If you’re running a distro like CentOS or Redhat you do need to setup some quick firewall rules

firewall-cmd --permanent --add-service=nfs
firewall-cmd --permanent --add-service=rpc-bind
firewall-cmd --permanent --add-service=mountd

Anyway that’s it for the Server!

Setting up the client

Make sure that if your on a debian based distro you have nfs-common installed.

So time to setup our client to receive the file share. First off lets see if our server is working properly. This command will only work if you run it as root or with sudo / doas

showmount -e ip.address.of.server

If you get an output showing you directorie/s, then it’s working fine. These will only show if you’re client’s IP address is in the range you set in /etc/exports
So now, we need to figure out where we want to find out /share folder at. Personally since my cleint systems only have a single user account I mount them right in /home/$user/ myself.
But first we need to remember that everything must be a file or folder, we simply cannot tell somehthing it ecists when it’s not here on our client afterall.

mkdir /home/$user/share

So now we can mount our share

mount -t nfs ip.address.of.server:/share /home/$user/share

And wahla, you now have a mounted share on your client. However this is not a permanent mount. To do that we need to edit our /etc/fstab file, I’ll just drop this line right in the bottom

ip.address.of.server:/share /home/$user/share nfs defaults,_netdev 0 0

It’s generally a good idea to include _netdev to tell our client thta it’s a network device. If this isn’t here and your server is not connected to the network this can actually cause a no boot scenario.

systemd automagic mounting!

Instead of using the fstab, you might want to use systemd, so lets start with a systemd mount file which is required for the automount.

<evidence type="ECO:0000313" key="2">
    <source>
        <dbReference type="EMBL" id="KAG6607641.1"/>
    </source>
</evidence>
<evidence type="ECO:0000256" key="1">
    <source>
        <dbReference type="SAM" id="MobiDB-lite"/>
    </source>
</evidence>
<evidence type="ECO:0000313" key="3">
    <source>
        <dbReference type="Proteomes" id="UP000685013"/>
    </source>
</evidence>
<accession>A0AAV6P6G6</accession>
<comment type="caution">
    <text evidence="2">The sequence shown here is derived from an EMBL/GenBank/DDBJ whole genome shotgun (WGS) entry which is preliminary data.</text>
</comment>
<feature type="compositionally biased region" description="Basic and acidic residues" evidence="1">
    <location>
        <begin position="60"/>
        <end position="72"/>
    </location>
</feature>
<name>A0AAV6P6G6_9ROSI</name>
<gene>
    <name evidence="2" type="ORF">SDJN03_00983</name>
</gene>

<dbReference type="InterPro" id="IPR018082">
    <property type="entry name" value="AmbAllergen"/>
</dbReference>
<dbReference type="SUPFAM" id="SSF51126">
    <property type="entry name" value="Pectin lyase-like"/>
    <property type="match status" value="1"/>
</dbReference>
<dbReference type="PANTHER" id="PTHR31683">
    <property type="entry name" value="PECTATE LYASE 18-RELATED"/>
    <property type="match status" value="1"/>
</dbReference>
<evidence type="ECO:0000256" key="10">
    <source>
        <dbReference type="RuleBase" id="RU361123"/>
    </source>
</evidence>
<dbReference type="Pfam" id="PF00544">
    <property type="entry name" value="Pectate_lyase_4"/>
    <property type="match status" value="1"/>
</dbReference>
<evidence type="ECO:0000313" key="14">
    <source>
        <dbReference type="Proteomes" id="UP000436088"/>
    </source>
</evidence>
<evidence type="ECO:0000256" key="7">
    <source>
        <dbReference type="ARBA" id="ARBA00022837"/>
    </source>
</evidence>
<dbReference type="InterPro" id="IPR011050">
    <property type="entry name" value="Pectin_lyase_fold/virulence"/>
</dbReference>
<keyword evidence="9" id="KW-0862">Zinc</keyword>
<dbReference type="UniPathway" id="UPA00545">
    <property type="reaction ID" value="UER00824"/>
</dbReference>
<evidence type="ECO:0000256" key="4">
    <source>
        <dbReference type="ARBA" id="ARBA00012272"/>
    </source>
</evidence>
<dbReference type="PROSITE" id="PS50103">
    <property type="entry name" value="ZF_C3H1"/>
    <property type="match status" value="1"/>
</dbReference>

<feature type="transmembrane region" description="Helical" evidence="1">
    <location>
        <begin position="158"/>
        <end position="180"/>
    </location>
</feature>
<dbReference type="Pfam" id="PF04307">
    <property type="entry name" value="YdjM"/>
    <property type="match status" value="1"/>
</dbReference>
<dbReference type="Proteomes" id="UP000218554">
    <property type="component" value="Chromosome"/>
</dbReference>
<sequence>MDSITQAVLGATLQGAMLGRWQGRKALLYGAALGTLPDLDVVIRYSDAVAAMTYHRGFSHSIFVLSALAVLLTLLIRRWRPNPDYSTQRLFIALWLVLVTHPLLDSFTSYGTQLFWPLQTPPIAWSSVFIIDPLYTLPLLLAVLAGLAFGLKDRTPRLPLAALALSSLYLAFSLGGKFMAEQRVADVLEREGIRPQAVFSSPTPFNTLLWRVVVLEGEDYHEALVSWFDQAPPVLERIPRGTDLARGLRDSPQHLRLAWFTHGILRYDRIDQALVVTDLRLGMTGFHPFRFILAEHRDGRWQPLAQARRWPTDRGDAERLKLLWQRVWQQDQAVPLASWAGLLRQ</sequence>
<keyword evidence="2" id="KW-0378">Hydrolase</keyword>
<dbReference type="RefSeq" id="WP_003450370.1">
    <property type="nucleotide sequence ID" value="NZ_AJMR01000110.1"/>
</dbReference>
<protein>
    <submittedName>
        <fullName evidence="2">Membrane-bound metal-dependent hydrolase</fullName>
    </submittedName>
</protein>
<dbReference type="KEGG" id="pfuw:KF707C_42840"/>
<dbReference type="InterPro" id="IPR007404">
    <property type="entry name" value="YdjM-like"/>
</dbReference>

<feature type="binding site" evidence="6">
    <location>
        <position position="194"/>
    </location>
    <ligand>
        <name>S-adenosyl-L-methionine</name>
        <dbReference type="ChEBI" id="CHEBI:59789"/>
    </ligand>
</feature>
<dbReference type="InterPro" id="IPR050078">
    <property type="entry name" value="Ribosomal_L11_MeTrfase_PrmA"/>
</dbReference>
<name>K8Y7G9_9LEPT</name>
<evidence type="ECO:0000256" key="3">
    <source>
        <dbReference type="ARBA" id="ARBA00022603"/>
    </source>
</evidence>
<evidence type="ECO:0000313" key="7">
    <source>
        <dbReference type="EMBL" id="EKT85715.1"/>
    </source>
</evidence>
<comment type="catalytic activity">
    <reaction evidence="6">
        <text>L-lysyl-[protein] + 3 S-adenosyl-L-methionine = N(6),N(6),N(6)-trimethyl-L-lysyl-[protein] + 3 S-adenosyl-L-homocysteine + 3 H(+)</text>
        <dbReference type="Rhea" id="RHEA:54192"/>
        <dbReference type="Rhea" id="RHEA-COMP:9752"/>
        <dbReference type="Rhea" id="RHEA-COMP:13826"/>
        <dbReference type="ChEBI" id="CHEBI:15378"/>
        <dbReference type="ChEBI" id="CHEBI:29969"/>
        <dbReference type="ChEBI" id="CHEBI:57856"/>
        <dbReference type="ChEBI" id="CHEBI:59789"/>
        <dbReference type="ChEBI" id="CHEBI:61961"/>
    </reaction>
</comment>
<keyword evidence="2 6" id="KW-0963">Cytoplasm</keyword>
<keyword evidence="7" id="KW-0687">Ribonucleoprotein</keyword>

Desription=mount /home/$USER/share share NetworkManager.service NetworkManager.service



And here the systemd auto mount

Description=nfs auto mount for /mnt/games



Why NFS?

Well if your setting up a media share for your HTPC running Kodi an unencrypted NFS share like shown actually gives the best throughput performance, so less network lag for your 4k picture. Plus it’s a well established protocol and is very reliable.
That said it can easily be a security nightmare as well. In our test scenario here we literally opened an unencrypted share to basically every device on the network. Not exactly a good security practice there.
But, if your doing something like giving all your raspberri Pi’s a shared home folder, you can mount /home via NFS. So all your Pi’s can share the same /home. Might not be the best use case, but it’s something I do.
Do be aware that windows doesn’t really play all that well with NFS though, if you want to setup a network share, stick to Samba if your on Windows.


Anyways, that’s a nice simple setup for nfs, I hope you found it quite educational in the very least. If you have question you can always reach me using the social links locate on this website.